Jewish Families Move Into Shiloach Despite Arab Anger

YERUSHALAYIM -
An Israeli border policeman faces off with a Palestinian at the site where Jewish families moved into six homes in eastern Yerushalayim Tuesday. (Sliman Khader/FLASH90)
An Israeli border policeman faces off with a Palestinian at the site where Jewish families moved into six homes in eastern Yerushalayim Tuesday. (Sliman Khader/FLASH90)
Israeli border policemen escorted Jewish families who moved into six homes in eastern Yerushalayim on Tuesday. (Sliman Khader/FLASH90)
Israeli border policemen escorted Jewish families who moved into six homes in eastern Yerushalayim on Tuesday. (Sliman Khader/FLASH90)

Dozens of Jewish families moved into their new homes in the Shiloach neighborhood in eastern Yerushalayim late Monday night, under heavy police escort due to local Arab anger.

During the overnight move, Arab rioters attempted to enter one of the Jewish homes by force, and began attacking police. Rioters threw rocks and fireworks at security forces, which dispersed them. One policeman suffered light injuries to the head and was treated on-site, Arutz Shevareported.

The buildings were purchased by an American company, Kandel Finance, and are owned by Jews, but in a familiar refrain, Arab residents claim that the houses belonged to three Arab families. Eleven apartments are reportedly at the center of the dispute.

Shiloach (known as Silwan by local Arabs) has been a flashpoint for Arab violence in recent months, and the increased Jewish presence there could ignite more of it.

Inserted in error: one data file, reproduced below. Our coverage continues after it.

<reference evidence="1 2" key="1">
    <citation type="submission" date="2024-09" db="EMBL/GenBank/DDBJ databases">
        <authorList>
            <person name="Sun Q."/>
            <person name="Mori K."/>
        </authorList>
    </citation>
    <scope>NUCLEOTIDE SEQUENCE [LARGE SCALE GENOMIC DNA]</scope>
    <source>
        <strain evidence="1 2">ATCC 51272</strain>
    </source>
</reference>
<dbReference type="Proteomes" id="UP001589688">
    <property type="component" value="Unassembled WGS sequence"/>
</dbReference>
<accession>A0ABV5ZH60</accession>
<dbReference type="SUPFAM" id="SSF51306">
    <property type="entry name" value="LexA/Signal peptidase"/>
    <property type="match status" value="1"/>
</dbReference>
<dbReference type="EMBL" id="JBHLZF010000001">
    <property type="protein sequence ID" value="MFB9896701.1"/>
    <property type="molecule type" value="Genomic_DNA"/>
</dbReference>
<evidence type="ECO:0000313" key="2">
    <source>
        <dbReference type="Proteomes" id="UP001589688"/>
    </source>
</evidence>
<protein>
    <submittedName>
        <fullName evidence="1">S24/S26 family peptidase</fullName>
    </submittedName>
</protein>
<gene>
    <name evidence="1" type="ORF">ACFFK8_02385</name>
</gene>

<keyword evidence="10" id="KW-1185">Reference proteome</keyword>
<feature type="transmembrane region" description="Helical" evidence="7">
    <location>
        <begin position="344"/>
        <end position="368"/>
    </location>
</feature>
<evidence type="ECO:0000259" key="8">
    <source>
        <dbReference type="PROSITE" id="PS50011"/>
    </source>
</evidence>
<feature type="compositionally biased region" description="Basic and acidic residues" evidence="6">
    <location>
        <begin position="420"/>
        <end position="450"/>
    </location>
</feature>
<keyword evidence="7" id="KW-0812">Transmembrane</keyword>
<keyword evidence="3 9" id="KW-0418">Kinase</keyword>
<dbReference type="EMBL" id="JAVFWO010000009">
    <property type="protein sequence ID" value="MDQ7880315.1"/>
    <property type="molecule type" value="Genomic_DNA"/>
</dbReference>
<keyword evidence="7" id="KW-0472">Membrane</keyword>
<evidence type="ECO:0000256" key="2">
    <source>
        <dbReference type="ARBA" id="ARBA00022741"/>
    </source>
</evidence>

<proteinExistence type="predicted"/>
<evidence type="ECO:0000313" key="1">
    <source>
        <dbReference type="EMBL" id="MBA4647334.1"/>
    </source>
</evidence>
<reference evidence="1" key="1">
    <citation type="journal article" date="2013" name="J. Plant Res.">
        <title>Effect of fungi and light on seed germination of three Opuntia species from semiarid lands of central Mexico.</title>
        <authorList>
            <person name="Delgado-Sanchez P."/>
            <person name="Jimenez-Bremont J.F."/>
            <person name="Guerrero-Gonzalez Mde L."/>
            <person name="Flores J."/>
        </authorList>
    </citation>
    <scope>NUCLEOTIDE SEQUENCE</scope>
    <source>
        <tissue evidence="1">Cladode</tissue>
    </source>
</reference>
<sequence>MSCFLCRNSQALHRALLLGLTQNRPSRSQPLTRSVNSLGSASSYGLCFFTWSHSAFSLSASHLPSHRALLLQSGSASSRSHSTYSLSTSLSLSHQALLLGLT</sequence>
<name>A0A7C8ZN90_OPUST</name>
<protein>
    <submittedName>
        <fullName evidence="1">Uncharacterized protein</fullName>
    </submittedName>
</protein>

An estimated 500 Jews live in Shiloach, surrounded by some 50,000 Palestinians, and a contingent of Israeli police to keep order. This was the largest purchase of homes in the area since the process began in 1986, taking to 26 the number of Jewish-owned properties, local officials told Reuters.

Saeb Erekat, the Palestinians’ chief negotiator, denounced the move as an attempt to erase Palestinian identity.

“They think they can drive us out. But we are the landowners. We were here and we will be here until we have all of Palestine without any Jewish people in it,” said Fadi Maragha, a local representative of Fatah.

Asked what would happen to the son and the broker to whom he had sold the property, Maragha said he felt they should die, but he did not expect that to happen.

“We know who the broker is. He’s living in a town south of Yerushalayim,” he said. “But he’s rich and he’s protected, including by the Israelis.”